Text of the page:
Labor relations lawyers deal with relations between employers and employees in connection with labor unions. Employment lawyers offer counsel regarding the rights and duties of private employers and employees, making sure the interests of both are protected under the wide variety of federal, state, and local laws that apply to most workplaces.
Many labor relations lawyers specialize in issues related to the National Labor Relations Act (NLRA) and unions and would further specialize in representing either unions or employers. Employment lawyers are more likely to specialize in the other laws that apply to workplaces, employment contracts, wrongful termination lawsuits, workplace discrimination and the like. But some lawyers may work in both areas.
The NLRA is the main body of federal law that deals with the rights of employees and employers in connection with unions in the workplace. The NLRA encourages collective bargaining between workers’ unions and employers. It allows employees to form labor unions and join unions. It protects workers who engage in activities that work to address or improve working conditions.
The NLRA only applies to employees in the private sector, except for agricultural workers, and not to workers in federal, state, or local governments. It also does not apply to employers subject to the federal Railway Labor Act (RLA). The Railway Labor Act is the federal labor law that applies to labor relations in the railroad and airline industries.
The Federal Service Labor-Management Relations Statute (FSLMRS) regulates labor relations for most federal employees and gives them collective bargaining rights. This statute is part of Title VII of the Civil Service Reform Act of 1978.
One thing that labor relations lawyers would do is to identify unfair labor practices perpetrated by employers, employees and unions themselves. Employers need to be aware of the provisions of both the NLRA and the FSLMRS and other federal and state laws that relate to unions, union organizing and collective bargaining.
If an employer interferes with, restrains, or coerces an employee when the employee tries to exercise their right to form or join a union and bargain collectively for an employment contract, then the employer is committing an unfair labor practice. They may be subject to consequences for committing an unfair labor practice.
An employer cannot encourage an employee to take part in a union. Nor can an employer discourage an employee from taking part in a labor organization by using promotion, tenure, or hiring as an incentive. It is also unlawful for an employer to refuse to negotiate about the terms and conditions of employment in good faith with a labor organization.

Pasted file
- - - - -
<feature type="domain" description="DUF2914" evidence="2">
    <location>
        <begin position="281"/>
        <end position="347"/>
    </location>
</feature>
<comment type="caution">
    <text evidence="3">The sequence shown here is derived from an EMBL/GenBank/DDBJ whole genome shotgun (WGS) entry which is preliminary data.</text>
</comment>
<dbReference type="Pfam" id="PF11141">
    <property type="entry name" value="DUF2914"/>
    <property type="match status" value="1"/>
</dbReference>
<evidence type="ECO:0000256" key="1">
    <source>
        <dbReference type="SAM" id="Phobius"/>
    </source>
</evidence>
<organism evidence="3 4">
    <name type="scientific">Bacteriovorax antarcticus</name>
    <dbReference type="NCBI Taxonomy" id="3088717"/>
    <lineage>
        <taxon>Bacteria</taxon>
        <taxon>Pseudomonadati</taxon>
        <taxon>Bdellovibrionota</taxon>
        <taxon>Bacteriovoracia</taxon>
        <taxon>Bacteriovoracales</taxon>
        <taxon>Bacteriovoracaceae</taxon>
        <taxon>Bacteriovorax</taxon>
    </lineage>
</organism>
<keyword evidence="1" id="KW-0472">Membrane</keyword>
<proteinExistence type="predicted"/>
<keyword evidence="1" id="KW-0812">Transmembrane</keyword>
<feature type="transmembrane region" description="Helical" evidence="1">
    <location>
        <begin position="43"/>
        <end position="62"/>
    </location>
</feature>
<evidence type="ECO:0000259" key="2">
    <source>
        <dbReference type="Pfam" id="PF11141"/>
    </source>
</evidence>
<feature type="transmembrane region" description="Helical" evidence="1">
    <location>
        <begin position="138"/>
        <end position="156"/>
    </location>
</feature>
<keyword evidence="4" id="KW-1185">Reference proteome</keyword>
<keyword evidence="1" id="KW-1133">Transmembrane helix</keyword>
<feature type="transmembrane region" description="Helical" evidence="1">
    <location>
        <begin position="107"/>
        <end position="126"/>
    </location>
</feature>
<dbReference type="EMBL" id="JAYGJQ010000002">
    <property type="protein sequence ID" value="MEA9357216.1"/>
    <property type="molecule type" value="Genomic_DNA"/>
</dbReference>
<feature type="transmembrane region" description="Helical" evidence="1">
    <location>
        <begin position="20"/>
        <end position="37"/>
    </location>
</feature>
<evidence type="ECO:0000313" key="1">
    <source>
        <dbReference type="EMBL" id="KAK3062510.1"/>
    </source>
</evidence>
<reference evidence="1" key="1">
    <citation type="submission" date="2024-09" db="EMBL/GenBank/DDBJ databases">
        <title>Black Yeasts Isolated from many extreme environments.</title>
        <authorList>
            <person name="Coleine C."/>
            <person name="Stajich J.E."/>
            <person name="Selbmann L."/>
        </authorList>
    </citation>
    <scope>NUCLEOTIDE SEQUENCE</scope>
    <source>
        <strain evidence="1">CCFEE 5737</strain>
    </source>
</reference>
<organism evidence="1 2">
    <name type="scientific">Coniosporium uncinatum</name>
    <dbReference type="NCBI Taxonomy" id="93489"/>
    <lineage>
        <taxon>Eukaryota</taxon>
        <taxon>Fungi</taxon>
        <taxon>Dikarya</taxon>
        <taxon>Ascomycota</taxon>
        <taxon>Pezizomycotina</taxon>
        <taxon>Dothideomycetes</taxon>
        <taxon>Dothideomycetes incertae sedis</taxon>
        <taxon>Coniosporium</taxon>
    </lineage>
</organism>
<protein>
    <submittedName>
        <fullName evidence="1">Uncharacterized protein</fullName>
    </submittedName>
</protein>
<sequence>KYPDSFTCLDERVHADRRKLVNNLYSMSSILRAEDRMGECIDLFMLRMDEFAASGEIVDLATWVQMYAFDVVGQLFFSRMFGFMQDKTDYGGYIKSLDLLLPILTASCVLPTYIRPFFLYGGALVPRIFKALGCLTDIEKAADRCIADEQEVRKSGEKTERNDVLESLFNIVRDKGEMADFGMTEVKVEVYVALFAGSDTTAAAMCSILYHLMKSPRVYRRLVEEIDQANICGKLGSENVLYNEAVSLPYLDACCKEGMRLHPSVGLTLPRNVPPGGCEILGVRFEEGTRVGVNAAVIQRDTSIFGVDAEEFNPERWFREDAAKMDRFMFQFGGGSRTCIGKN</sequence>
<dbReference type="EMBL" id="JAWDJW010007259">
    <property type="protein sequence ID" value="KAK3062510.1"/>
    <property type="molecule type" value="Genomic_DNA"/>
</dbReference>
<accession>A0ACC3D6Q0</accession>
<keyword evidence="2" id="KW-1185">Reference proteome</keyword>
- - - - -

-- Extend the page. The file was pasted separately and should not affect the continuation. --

The National Labor Relations Board (NLRB) and the Federal Labor Relations Authority (FLRA) enforce federal labor laws. Where a person works determines which laws protect a worker in a particular industry and where a worker should file a claim alleging an unfair labor practice.
The NLRB regulates relations between workers and private employers. The FLRA deals with employees of the federal government. A person, employer or union can file claims with both agencies online. Once a claim is filed, an employee of the appropriate agency begins a formal investigation.
The NLRA prohibits both employers and unions from engaging in certain actions that would interfere with the rights of employees or with the balance the NLRA establishes between unions and employers. These prohibited actions are called “unfair labor practices” in the terminology of the NLRA.
An employer, employee, or union that believes an unfair labor practice has been committed may file a charge with the NLRB or the FLRA. A charge must be filed within six months of the incident. The National Labor Relations Board has the exclusive authority to enforce the NLRA. It cannot be enforced through private lawsuits. Stil, an employer, employee or union might want the assistance of a labor relations lawyer when it comes to filing a complaint with the NLRB.
The agency decides whether an employer, employee or union has committed an unfair labor practice and either issues a complaint, dismisses the charge, or provides a remedy for the situation. If an employer, union or worker is not satisfied with a decision by the agency, they can appeal the decision. However, again, they cannot file a private lawsuit.
Do I Have Rights as an Employer?
For employers, employment relation lawyers help counsel employers on compliance of federal, state, and local employment laws in order to help increase workplace productivity and prevent litigation involving employees.
Many employment lawyers who have employers as clients assist their clients in the following areas: